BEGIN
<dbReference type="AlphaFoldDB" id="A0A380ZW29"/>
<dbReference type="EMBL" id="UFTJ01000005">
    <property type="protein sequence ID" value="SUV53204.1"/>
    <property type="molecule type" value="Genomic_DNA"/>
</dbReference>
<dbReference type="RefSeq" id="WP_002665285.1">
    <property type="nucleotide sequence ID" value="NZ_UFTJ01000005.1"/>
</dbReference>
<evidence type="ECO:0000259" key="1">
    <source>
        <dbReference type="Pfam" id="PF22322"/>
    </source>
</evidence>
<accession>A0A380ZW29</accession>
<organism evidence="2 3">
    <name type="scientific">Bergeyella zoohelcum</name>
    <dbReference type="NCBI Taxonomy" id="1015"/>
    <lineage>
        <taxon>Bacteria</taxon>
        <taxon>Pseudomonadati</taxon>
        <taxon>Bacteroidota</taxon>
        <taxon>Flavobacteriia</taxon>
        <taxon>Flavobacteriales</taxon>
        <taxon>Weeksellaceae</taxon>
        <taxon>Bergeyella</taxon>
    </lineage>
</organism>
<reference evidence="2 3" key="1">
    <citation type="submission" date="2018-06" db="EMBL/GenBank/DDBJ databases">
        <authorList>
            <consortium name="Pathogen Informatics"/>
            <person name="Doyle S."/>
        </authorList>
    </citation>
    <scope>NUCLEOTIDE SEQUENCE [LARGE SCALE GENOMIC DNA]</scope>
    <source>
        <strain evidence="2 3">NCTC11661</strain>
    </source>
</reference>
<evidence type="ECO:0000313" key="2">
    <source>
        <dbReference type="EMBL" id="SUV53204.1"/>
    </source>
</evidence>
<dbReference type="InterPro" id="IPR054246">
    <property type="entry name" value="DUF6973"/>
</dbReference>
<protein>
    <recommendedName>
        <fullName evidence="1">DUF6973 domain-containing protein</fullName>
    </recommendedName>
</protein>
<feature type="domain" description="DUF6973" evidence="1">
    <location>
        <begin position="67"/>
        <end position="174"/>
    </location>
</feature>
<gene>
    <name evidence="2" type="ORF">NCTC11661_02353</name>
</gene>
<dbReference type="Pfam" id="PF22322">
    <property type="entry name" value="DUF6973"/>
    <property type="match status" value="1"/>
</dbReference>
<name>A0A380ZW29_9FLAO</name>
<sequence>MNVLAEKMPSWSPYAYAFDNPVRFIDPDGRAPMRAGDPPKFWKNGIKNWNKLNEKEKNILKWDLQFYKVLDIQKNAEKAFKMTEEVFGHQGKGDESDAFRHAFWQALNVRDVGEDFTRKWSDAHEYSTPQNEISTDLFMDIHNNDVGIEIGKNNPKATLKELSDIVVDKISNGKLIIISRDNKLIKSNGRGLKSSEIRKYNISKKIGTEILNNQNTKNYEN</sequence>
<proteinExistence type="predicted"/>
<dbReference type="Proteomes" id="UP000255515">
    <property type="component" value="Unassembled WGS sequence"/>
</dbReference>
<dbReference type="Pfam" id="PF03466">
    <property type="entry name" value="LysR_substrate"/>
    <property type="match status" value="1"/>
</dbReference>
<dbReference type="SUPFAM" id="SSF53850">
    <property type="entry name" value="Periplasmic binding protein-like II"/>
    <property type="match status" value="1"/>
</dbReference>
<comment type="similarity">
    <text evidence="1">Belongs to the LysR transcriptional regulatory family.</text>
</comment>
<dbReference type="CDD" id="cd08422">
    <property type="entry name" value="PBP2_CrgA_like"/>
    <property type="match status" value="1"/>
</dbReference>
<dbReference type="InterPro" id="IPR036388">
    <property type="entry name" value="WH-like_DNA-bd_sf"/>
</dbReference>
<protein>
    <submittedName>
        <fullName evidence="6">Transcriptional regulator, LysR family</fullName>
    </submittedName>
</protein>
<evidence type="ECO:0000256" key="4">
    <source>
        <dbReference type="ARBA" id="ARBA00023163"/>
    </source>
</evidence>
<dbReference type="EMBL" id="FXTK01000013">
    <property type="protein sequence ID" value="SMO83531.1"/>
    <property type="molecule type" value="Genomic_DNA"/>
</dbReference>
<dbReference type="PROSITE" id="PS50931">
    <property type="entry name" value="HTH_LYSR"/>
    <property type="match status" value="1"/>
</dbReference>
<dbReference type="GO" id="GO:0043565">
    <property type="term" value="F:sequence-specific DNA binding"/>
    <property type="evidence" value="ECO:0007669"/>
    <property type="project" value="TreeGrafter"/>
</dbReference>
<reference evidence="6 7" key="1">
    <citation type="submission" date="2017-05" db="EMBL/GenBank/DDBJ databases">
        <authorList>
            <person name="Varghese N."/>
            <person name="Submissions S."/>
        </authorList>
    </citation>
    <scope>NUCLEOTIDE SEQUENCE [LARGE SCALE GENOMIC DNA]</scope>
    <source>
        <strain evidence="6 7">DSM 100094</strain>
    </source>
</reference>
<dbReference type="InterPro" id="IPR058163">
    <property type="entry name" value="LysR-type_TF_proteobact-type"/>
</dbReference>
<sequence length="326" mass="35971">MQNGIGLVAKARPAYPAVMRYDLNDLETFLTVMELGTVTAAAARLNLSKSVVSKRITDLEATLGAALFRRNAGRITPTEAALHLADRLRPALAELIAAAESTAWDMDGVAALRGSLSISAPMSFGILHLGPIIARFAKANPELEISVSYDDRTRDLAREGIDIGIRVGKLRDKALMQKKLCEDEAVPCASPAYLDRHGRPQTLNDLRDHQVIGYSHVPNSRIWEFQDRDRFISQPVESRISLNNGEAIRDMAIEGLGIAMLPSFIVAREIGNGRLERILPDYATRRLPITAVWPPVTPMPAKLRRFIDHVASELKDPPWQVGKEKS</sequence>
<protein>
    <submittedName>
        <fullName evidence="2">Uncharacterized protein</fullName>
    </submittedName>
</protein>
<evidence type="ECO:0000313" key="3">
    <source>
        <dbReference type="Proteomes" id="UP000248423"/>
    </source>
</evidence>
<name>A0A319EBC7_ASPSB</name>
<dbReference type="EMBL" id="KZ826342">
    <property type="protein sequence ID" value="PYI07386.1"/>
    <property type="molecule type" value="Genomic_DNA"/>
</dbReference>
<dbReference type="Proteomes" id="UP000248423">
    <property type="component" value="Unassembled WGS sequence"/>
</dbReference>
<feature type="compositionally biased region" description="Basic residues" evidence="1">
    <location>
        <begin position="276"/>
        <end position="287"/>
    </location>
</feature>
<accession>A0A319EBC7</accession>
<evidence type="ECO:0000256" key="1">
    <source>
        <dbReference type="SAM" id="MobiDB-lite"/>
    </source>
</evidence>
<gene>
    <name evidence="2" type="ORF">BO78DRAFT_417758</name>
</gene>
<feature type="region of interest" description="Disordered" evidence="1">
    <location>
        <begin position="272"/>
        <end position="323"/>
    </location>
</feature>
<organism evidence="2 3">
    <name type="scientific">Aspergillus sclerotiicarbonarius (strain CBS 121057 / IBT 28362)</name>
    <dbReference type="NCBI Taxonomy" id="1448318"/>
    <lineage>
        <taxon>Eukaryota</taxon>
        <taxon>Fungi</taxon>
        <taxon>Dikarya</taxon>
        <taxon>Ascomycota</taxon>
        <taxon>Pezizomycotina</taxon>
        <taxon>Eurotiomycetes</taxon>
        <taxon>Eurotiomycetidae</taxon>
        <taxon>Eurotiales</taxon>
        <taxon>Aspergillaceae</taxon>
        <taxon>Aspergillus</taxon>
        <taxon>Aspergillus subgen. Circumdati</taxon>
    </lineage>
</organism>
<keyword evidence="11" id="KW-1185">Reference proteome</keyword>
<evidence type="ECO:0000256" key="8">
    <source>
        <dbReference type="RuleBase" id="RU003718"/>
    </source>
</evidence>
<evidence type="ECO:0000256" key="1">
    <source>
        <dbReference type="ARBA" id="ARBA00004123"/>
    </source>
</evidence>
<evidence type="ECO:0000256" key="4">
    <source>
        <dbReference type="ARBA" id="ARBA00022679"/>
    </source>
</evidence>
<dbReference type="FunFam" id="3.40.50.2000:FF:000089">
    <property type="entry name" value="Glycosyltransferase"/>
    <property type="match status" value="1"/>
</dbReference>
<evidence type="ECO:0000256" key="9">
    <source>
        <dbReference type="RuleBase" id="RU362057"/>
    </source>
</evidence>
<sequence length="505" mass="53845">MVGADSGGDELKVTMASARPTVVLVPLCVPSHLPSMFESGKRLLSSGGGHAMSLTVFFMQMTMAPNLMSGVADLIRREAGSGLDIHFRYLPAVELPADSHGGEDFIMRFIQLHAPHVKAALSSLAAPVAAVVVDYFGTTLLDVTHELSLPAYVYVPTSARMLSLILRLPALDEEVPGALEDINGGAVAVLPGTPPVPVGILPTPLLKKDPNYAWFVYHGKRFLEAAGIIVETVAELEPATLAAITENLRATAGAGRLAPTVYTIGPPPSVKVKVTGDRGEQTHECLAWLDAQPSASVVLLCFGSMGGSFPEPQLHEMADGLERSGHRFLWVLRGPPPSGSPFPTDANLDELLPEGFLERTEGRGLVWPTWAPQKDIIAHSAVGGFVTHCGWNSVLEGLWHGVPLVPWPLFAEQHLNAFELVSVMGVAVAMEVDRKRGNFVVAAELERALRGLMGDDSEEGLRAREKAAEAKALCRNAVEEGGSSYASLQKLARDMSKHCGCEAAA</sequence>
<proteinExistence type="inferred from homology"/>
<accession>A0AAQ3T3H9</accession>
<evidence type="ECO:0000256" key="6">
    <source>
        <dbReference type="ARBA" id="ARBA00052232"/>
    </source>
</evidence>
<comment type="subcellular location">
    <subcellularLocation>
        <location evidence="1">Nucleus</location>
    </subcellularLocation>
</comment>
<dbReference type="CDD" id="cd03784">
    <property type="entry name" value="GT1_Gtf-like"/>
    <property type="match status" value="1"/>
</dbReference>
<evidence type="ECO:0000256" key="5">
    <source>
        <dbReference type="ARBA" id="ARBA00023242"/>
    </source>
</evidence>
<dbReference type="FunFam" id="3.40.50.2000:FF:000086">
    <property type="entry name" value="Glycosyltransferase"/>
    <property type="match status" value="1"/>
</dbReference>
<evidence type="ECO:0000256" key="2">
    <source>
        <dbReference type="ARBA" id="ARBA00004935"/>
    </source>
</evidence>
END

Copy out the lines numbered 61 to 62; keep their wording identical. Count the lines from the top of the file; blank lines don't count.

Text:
</gene>
<dbReference type="Pfam" id="PF22322">